Now, if there's one thing we know about derivatives, credit default swaps, etc, it's that "no one really understands them". Do I really need to provide citations of people saying that "no one really understands derivatives"? It's a pat phrase in the media over the past few years. It's one of the few things about them there seems to be universal agreement on. And credit default swaps and whatever, other, engines of fraud and theft that have recently been invented are similary mysterious to the investors who buy them, the bankers who trade them, the regulators who shirk the regulation of them and, I'm far more confident, the prosecutors, judges and juries who are supposed to clean up the illegal use of them.
The foremost feature of an entity that isn't understood is that you can make no honest assumptions about it, you can not be certain of its nature or its performance. Yet the same tycoons we are warned will spook unless they're given hundreds of billions of dollars, thus ending their all consuming "uncertainty" daily trade in these occult products to the tune of trillions of dollars. Uncertainty is their stock and trade, they are in the business of creating it and selling it in a market controlled by some of the most irresponsible banks and bankers*, whose monumental irresponsibility and the fall out from it has brought us to the current, unofficial depression we're in. Apparently the same institutions that brought the world economy over the edge are trusted enough by these nervous numbskulls to manage the derivatives market.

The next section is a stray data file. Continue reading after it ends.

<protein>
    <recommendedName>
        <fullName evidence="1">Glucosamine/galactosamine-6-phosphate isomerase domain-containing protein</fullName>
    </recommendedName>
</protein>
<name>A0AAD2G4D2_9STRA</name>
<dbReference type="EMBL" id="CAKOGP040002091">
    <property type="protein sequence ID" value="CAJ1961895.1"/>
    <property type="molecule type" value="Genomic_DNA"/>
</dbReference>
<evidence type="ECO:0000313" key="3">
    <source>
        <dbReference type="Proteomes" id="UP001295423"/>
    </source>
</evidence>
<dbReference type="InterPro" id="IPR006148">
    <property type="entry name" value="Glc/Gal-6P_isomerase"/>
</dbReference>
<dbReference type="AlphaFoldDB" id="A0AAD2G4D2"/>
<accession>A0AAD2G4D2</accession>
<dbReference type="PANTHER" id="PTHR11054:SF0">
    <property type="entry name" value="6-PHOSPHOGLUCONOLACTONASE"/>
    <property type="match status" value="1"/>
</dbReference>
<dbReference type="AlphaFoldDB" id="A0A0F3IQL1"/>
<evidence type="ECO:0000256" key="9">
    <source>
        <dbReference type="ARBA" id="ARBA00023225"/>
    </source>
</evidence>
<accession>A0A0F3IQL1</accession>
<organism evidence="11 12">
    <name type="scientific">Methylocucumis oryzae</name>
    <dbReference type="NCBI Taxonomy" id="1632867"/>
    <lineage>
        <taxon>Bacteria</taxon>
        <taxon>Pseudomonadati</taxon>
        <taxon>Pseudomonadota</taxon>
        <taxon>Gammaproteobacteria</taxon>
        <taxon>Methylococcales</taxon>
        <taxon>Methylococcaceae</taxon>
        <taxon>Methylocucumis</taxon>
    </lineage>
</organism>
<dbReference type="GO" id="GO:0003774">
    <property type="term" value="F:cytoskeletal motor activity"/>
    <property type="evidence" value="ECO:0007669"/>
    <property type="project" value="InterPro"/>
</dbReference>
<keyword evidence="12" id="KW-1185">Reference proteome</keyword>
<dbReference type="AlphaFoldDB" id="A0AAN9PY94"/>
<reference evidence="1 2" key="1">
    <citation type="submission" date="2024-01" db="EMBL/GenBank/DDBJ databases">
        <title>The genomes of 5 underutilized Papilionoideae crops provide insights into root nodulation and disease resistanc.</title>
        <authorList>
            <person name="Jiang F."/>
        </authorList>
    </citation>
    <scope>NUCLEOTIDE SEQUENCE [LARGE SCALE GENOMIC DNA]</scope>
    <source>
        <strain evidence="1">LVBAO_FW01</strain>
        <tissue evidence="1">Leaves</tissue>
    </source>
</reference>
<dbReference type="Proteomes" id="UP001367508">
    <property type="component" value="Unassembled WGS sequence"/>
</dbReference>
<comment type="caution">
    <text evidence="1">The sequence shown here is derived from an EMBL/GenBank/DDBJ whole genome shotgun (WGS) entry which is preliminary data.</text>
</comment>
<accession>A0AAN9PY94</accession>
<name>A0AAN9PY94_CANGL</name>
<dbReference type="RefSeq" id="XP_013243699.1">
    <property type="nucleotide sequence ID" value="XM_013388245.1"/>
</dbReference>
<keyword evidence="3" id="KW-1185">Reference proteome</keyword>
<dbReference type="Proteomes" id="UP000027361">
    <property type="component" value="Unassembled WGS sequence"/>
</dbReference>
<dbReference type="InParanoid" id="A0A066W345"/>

As has been mentioned here before, no one talks about making these incomprehensible contracts illegal, even though they've already been used to steal hundreds of billions of dollars, both by intention and, allegedly, unintentionally. A contract that isn't understood should mean that it's null and void. How can judges judge on the incomprehensible?
But all of that isn't too much uncertainty for the genuine, indigenous criminal class of the United States, bankers, investment houses and the media and government that is their servant. Maybe it's the certainty of bailouts that provides the hedge against that kind of uncertainty. Only saying "maybe" is false, it's exactly what they know they can depend on.
* Drawn from giants like JPMorgan Chase, Goldman Sachs and Morgan Stanley, the bankers form a powerful committee that helps oversee trading in derivatives, instruments which, like insurance, are used to hedge risk.
Note: In related information, Barack Obama's former head of Management and Budget, Peter Orzag, has become a VP at Citigroup:An item in this second category has just come up: the decision of Peter Orszag, until recently the director of the Office of Management and Budget under Barack Obama, to join Citibank in a senior position. Exactly how much it will pay is not clear, but informed guesses are several million dollars per year. Citibank, of course, was one of the institutions most notably dependent on federal help to survive in these past two years
Objectively this is both damaging and shocking.
Also note: As I am typing this I find out that David Gregory has on multi-billionaire, dictator of New York City, Michael Burlusc,.... uh, Bloomberg to support the billionaire bonanza compromise.